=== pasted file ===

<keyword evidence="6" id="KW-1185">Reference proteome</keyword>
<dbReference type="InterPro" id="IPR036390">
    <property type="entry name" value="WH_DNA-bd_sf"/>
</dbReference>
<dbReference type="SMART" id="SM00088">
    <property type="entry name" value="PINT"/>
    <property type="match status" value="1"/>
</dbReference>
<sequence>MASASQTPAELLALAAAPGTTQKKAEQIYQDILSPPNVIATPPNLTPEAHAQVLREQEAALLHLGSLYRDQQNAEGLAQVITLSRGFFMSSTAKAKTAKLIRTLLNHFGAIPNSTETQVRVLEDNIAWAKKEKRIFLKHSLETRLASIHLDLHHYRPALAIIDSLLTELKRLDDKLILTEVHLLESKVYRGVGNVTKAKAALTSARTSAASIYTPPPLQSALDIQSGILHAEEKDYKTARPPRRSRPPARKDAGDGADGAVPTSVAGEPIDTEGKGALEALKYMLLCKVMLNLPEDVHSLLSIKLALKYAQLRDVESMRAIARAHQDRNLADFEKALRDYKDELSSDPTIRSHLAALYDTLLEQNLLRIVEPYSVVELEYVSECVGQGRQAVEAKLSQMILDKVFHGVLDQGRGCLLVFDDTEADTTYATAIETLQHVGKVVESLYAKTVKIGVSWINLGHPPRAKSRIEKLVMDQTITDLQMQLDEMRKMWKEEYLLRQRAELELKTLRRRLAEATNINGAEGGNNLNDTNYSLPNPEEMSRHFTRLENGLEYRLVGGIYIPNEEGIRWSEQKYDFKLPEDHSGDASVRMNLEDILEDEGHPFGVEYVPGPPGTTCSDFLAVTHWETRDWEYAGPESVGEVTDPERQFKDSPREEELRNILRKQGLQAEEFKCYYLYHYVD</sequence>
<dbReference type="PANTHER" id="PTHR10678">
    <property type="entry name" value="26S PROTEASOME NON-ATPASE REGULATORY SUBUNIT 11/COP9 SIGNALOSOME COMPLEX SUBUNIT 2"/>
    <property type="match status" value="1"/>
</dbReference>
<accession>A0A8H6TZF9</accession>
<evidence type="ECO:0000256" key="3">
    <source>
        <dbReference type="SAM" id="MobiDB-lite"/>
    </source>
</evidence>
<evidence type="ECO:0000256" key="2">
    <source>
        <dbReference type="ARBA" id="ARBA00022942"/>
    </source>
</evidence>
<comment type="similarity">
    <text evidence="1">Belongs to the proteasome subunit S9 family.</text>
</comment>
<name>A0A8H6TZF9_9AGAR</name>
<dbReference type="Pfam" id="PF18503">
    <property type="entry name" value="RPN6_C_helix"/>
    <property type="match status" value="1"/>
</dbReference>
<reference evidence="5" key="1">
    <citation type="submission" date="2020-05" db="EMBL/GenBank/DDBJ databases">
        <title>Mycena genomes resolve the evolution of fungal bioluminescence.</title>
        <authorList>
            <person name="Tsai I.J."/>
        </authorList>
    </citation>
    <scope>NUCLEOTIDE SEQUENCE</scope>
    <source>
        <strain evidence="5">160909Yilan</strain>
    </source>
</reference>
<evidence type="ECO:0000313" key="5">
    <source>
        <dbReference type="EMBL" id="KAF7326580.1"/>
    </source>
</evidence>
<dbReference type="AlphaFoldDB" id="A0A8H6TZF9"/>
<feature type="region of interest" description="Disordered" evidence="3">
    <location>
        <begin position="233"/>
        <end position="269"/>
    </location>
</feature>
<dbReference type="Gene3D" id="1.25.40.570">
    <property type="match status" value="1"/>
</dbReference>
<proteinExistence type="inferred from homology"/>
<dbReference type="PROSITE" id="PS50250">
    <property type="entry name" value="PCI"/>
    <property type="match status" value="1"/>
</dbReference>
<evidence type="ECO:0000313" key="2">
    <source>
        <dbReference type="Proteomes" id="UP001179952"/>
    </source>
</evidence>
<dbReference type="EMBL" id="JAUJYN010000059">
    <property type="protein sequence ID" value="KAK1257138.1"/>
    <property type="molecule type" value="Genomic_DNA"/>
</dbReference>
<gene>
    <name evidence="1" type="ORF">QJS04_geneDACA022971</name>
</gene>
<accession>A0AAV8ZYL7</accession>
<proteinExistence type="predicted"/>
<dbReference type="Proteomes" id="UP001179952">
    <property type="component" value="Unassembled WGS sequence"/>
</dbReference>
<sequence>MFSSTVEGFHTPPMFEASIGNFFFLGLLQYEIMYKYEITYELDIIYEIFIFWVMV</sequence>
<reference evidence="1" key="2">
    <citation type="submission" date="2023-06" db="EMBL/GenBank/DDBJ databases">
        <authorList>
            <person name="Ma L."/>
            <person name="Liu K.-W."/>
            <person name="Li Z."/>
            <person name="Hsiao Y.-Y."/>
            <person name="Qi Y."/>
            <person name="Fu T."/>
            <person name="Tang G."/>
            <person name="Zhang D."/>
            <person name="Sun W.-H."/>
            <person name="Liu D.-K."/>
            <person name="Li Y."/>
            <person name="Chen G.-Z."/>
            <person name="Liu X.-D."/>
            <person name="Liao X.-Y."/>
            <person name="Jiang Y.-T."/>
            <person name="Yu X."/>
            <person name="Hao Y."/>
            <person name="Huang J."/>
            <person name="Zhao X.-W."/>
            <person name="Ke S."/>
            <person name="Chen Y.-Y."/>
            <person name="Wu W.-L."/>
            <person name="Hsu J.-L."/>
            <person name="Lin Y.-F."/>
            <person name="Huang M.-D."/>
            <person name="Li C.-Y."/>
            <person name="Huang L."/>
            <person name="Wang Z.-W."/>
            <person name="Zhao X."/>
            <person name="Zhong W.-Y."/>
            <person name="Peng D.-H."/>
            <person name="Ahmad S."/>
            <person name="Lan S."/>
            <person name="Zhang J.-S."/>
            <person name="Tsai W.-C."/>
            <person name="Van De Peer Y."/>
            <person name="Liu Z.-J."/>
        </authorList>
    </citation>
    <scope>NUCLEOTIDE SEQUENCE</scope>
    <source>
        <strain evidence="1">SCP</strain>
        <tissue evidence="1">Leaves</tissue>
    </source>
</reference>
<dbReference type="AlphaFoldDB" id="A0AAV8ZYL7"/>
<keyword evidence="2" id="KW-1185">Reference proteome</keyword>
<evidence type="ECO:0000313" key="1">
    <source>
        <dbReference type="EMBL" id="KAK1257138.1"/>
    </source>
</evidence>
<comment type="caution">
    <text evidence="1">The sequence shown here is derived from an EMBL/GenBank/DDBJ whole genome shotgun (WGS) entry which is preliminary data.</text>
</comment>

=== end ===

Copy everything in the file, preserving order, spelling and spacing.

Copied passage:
<keyword evidence="6" id="KW-1185">Reference proteome</keyword>
<dbReference type="InterPro" id="IPR036390">
    <property type="entry name" value="WH_DNA-bd_sf"/>
</dbReference>
<dbReference type="SMART" id="SM00088">
    <property type="entry name" value="PINT"/>
    <property type="match status" value="1"/>
</dbReference>
<sequence>MASASQTPAELLALAAAPGTTQKKAEQIYQDILSPPNVIATPPNLTPEAHAQVLREQEAALLHLGSLYRDQQNAEGLAQVITLSRGFFMSSTAKAKTAKLIRTLLNHFGAIPNSTETQVRVLEDNIAWAKKEKRIFLKHSLETRLASIHLDLHHYRPALAIIDSLLTELKRLDDKLILTEVHLLESKVYRGVGNVTKAKAALTSARTSAASIYTPPPLQSALDIQSGILHAEEKDYKTARPPRRSRPPARKDAGDGADGAVPTSVAGEPIDTEGKGALEALKYMLLCKVMLNLPEDVHSLLSIKLALKYAQLRDVESMRAIARAHQDRNLADFEKALRDYKDELSSDPTIRSHLAALYDTLLEQNLLRIVEPYSVVELEYVSECVGQGRQAVEAKLSQMILDKVFHGVLDQGRGCLLVFDDTEADTTYATAIETLQHVGKVVESLYAKTVKIGVSWINLGHPPRAKSRIEKLVMDQTITDLQMQLDEMRKMWKEEYLLRQRAELELKTLRRRLAEATNINGAEGGNNLNDTNYSLPNPEEMSRHFTRLENGLEYRLVGGIYIPNEEGIRWSEQKYDFKLPEDHSGDASVRMNLEDILEDEGHPFGVEYVPGPPGTTCSDFLAVTHWETRDWEYAGPESVGEVTDPERQFKDSPREEELRNILRKQGLQAEEFKCYYLYHYVD</sequence>
<dbReference type="PANTHER" id="PTHR10678">
    <property type="entry name" value="26S PROTEASOME NON-ATPASE REGULATORY SUBUNIT 11/COP9 SIGNALOSOME COMPLEX SUBUNIT 2"/>
    <property type="match status" value="1"/>
</dbReference>
<accession>A0A8H6TZF9</accession>
<evidence type="ECO:0000256" key="3">
    <source>
        <dbReference type="SAM" id="MobiDB-lite"/>
    </source>
</evidence>
<evidence type="ECO:0000256" key="2">
    <source>
        <dbReference type="ARBA" id="ARBA00022942"/>
    </source>
</evidence>
<comment type="similarity">
    <text evidence="1">Belongs to the proteasome subunit S9 family.</text>
</comment>
<name>A0A8H6TZF9_9AGAR</name>
<dbReference type="Pfam" id="PF18503">
    <property type="entry name" value="RPN6_C_helix"/>
    <property type="match status" value="1"/>
</dbReference>
<reference evidence="5" key="1">
    <citation type="submission" date="2020-05" db="EMBL/GenBank/DDBJ databases">
        <title>Mycena genomes resolve the evolution of fungal bioluminescence.</title>
        <authorList>
            <person name="Tsai I.J."/>
        </authorList>
    </citation>
    <scope>NUCLEOTIDE SEQUENCE</scope>
    <source>
        <strain evidence="5">160909Yilan</strain>
    </source>
</reference>
<evidence type="ECO:0000313" key="5">
    <source>
        <dbReference type="EMBL" id="KAF7326580.1"/>
    </source>
</evidence>
<dbReference type="AlphaFoldDB" id="A0A8H6TZF9"/>
<feature type="region of interest" description="Disordered" evidence="3">
    <location>
        <begin position="233"/>
        <end position="269"/>
    </location>
</feature>
<dbReference type="Gene3D" id="1.25.40.570">
    <property type="match status" value="1"/>
</dbReference>
<proteinExistence type="inferred from homology"/>
<dbReference type="PROSITE" id="PS50250">
    <property type="entry name" value="PCI"/>
    <property type="match status" value="1"/>
</dbReference>
<evidence type="ECO:0000313" key="2">
    <source>
        <dbReference type="Proteomes" id="UP001179952"/>
    </source>
</evidence>
<dbReference type="EMBL" id="JAUJYN010000059">
    <property type="protein sequence ID" value="KAK1257138.1"/>
    <property type="molecule type" value="Genomic_DNA"/>
</dbReference>
<gene>
    <name evidence="1" type="ORF">QJS04_geneDACA022971</name>
</gene>
<accession>A0AAV8ZYL7</accession>
<proteinExistence type="predicted"/>
<dbReference type="Proteomes" id="UP001179952">
    <property type="component" value="Unassembled WGS sequence"/>
</dbReference>
<sequence>MFSSTVEGFHTPPMFEASIGNFFFLGLLQYEIMYKYEITYELDIIYEIFIFWVMV</sequence>
<reference evidence="1" key="2">
    <citation type="submission" date="2023-06" db="EMBL/GenBank/DDBJ databases">
        <authorList>
            <person name="Ma L."/>
            <person name="Liu K.-W."/>
            <person name="Li Z."/>
            <person name="Hsiao Y.-Y."/>
            <person name="Qi Y."/>
            <person name="Fu T."/>
            <person name="Tang G."/>
            <person name="Zhang D."/>
            <person name="Sun W.-H."/>
            <person name="Liu D.-K."/>
            <person name="Li Y."/>
            <person name="Chen G.-Z."/>
            <person name="Liu X.-D."/>
            <person name="Liao X.-Y."/>
            <person name="Jiang Y.-T."/>
            <person name="Yu X."/>
            <person name="Hao Y."/>
            <person name="Huang J."/>
            <person name="Zhao X.-W."/>
            <person name="Ke S."/>
            <person name="Chen Y.-Y."/>
            <person name="Wu W.-L."/>
            <person name="Hsu J.-L."/>
            <person name="Lin Y.-F."/>
            <person name="Huang M.-D."/>
            <person name="Li C.-Y."/>
            <person name="Huang L."/>
            <person name="Wang Z.-W."/>
            <person name="Zhao X."/>
            <person name="Zhong W.-Y."/>
            <person name="Peng D.-H."/>
            <person name="Ahmad S."/>
            <person name="Lan S."/>
            <person name="Zhang J.-S."/>
            <person name="Tsai W.-C."/>
            <person name="Van De Peer Y."/>
            <person name="Liu Z.-J."/>
        </authorList>
    </citation>
    <scope>NUCLEOTIDE SEQUENCE</scope>
    <source>
        <strain evidence="1">SCP</strain>
        <tissue evidence="1">Leaves</tissue>
    </source>
</reference>
<dbReference type="AlphaFoldDB" id="A0AAV8ZYL7"/>
<keyword evidence="2" id="KW-1185">Reference proteome</keyword>
<evidence type="ECO:0000313" key="1">
    <source>
        <dbReference type="EMBL" id="KAK1257138.1"/>
    </source>
</evidence>
<comment type="caution">
    <text evidence="1">The sequence shown here is derived from an EMBL/GenBank/DDBJ whole genome shotgun (WGS) entry which is preliminary data.</text>
</comment>